One episode had me calling the Crisis Center to just talk to someone, I was trying to prevent another trip to the hospital and it worked. It was the VA Crisis Center and they usually deal with suicidal people, I just needed an ear. It was sort of funny, but pleasant, that the Sonora VA Clinic got the message and they’d call me asking if I wanted out and I told them to calm down.
        One thing is interesting, some days I have good energy and some days none. This morning I had to climb the roof at 5am in order to clean my smoke stack as it was smoking me out of the home. Got it done!

        Don’t ever ghost a person, especially your spouse of many years. Ghosting can hurt even people who are just dating for a short while. It’s mean! Almost killed me after 22 years with the woman.

        1. It won’t be easy and it can also be done. I applaud your spirit and tenacity in the face of such a horrific act. Ghosting is incredibly cruel. and the repercussions can feel endless.

          I’m so glad you have the resources you do and I’m proud of you for seeking out help. All too often, people make the mistake of thinking that they can handle this alone, when it’s too large for anybody to move through alone.

          Kudos to you for getting done what needs to be done. I hope you were able to see a beautiful sunrise from that roof:)

  2. wow, again a really good post. I believe your quote of “I Did What Felt Right Rather Than What I Was “Supposed” to Do” is so incredibly important. It will be different for eveyone, and what works for and is good for one person might be complete wrong thing to do for another. Everyone has an opinion of the “necessary” course for people after a betrayal of this magnitude yet it can’t be a one size fits all method. For instance, for me: I actually met my current husband very close after separation and started dating him very close after the divorce process started with my ex. (betrayed and abandoned by Ex i might add(. It’s not something i would advise for everyone to jump back into the relationship fire so close to ending a marriage especially a betrayed one., but he was part of my grieving, teaching process not only about myself but about relationships in general. Through just being in another relationship i learned I was being emotionally abused in my first marriage and i learned i was actually a servant to my husband and expected to be from my ex and that for me i needed craved, physical displays of affection and words of affection to feel loved. Something that was opposite of my ex’s ways that he portrayed love. A non communicator and i was lucky i got a You look nice, comment from him a few times a year. Not that it was wrong that way he showed loved, it just wasn’t a way that i need ed it to be. So we were mismatched in each other’s love language. It was all wrong, and i was able to kick start the grieving process a little easier once my eyes opened to the facts that were always plainly there. A very, very, very patient person my current husband is, and also made that possible as he not only gave me space to greive but stayed by my side to be there when i needed him to be.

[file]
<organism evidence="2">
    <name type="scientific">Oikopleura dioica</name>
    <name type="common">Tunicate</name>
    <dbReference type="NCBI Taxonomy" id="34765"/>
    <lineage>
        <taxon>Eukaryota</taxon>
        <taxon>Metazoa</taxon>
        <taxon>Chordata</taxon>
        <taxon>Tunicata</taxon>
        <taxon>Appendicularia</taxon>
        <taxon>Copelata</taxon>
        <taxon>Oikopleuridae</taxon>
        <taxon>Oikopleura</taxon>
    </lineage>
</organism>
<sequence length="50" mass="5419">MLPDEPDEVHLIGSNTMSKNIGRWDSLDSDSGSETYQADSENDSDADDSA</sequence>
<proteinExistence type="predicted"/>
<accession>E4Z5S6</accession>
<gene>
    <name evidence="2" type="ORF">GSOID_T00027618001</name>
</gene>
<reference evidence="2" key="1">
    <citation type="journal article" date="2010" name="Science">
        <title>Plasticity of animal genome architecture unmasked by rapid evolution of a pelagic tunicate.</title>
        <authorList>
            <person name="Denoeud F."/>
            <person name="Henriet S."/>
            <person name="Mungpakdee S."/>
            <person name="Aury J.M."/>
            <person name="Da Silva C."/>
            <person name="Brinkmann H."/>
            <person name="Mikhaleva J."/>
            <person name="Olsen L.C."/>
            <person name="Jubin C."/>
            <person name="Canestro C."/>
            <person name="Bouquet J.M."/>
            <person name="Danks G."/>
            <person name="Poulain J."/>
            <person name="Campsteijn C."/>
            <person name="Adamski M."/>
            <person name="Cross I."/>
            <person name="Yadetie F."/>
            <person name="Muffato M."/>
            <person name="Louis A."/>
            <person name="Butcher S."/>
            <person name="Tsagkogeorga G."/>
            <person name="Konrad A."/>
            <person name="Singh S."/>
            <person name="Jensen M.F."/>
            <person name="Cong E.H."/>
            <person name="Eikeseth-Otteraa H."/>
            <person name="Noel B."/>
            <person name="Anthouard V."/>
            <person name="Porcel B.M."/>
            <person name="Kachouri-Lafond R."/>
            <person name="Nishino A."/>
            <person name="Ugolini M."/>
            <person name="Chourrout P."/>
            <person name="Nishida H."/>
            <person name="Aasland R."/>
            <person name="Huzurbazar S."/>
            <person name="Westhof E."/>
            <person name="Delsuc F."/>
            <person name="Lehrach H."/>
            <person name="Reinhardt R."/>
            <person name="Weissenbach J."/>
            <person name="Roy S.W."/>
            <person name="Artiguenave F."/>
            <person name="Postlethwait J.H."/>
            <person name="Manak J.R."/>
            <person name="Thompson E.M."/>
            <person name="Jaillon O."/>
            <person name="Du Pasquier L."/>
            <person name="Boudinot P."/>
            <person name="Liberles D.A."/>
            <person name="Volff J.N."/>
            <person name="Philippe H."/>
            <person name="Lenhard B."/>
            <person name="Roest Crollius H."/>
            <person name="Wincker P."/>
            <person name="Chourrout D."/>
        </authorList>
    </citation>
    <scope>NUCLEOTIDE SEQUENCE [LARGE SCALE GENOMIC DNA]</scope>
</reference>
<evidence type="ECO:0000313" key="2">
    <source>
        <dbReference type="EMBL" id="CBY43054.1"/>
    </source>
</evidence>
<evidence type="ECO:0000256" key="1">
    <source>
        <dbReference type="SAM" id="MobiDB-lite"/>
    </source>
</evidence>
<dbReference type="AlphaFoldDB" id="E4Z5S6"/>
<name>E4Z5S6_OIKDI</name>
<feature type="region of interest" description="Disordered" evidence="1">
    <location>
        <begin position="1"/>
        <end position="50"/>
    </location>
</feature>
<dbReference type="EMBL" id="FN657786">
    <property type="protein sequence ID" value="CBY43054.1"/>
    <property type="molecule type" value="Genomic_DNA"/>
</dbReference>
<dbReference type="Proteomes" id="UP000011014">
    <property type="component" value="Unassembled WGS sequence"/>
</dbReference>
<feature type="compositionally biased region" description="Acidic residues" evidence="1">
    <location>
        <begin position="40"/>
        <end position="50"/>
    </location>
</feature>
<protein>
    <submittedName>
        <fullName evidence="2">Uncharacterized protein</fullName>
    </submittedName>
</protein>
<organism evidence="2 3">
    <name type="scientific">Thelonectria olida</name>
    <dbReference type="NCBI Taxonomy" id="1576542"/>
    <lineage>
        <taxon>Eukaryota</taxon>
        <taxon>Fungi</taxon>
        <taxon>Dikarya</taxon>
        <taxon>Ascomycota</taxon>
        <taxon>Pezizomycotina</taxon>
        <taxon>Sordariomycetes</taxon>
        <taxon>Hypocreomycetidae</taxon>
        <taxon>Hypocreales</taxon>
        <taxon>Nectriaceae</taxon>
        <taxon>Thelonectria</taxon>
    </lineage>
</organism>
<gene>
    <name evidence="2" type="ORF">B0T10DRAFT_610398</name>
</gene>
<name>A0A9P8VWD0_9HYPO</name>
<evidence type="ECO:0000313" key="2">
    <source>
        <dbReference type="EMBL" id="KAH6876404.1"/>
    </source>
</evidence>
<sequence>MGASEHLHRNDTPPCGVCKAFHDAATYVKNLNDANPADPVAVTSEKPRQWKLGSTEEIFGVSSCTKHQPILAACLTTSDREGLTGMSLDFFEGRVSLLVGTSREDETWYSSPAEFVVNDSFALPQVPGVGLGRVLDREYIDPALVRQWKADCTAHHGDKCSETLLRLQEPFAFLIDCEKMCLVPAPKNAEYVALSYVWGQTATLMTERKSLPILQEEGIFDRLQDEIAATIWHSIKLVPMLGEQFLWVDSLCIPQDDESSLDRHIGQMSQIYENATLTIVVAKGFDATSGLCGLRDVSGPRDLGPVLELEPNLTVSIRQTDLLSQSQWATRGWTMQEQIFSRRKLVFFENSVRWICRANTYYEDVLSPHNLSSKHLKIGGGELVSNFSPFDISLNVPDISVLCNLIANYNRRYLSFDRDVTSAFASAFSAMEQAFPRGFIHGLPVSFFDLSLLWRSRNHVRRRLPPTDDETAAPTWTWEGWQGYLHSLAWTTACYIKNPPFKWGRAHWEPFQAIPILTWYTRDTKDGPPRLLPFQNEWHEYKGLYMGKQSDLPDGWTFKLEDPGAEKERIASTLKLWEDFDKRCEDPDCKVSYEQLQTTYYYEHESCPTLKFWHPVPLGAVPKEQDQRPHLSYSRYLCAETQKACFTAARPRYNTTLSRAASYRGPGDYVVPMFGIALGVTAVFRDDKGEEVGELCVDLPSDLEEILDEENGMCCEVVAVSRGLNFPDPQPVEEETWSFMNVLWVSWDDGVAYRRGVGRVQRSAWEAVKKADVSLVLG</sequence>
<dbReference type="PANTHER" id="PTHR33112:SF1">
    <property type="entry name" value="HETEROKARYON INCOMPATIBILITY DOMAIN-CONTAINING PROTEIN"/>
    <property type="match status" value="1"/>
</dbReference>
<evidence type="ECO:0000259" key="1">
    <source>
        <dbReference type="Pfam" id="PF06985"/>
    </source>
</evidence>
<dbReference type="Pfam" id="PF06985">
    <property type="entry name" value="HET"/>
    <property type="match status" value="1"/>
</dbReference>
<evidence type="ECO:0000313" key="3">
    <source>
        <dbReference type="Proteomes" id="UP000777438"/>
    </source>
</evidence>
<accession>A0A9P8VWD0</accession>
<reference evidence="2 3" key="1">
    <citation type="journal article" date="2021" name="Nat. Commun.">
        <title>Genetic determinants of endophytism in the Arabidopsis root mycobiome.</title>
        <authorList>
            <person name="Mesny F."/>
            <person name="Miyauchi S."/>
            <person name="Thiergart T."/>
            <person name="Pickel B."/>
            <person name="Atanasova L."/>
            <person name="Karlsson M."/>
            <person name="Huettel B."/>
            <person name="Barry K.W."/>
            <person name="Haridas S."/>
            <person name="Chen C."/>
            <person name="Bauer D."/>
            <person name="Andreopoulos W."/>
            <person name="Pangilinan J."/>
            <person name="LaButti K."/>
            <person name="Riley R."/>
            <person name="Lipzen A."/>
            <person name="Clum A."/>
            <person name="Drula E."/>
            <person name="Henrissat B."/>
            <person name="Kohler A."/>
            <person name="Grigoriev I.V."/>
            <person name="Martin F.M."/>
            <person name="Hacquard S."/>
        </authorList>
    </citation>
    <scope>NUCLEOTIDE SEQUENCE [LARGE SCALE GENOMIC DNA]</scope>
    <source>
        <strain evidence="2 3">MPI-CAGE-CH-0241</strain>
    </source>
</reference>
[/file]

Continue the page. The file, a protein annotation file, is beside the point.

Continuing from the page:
3. I am 3 years post betrayal, and two years post divorce. I could have written this article, it so closely parallels everything that I experienced. I have followed a very similar recovery path, and I have a ways to go. I am a much happier person today, though, than I have been in over ten years.

  4. I appreciate your ideas. My husband just left me this week and he did it with a text message. We have two small children and have been married almost 17 years. I am really struggling right now. I still think I am going to wake up from this nightmare, but reality is, I need to move on and pick up the pieces.

    1. Oh, how my heart aches for you. Of course you’re struggling right now. The shock and pain are off the Richter Scale. Your world is still shaking and you’re still trying to make sense of it. The good news- the trembling will stop. You’ll be able to take inventory of your surroundings and you WILL rebuild. Have faith in that and begin to work towards that. And know that it’s okay if all you can do today is cry. Sending you hugs and hope.

  5. Excellent read! I am in the throws of betrayal and divorce after a five and a half years long on again off again affair with my husband and a coworker. It’s just so hard to cope and battle thru each day……good days and bad. I, too, am using my anger and pain to detach.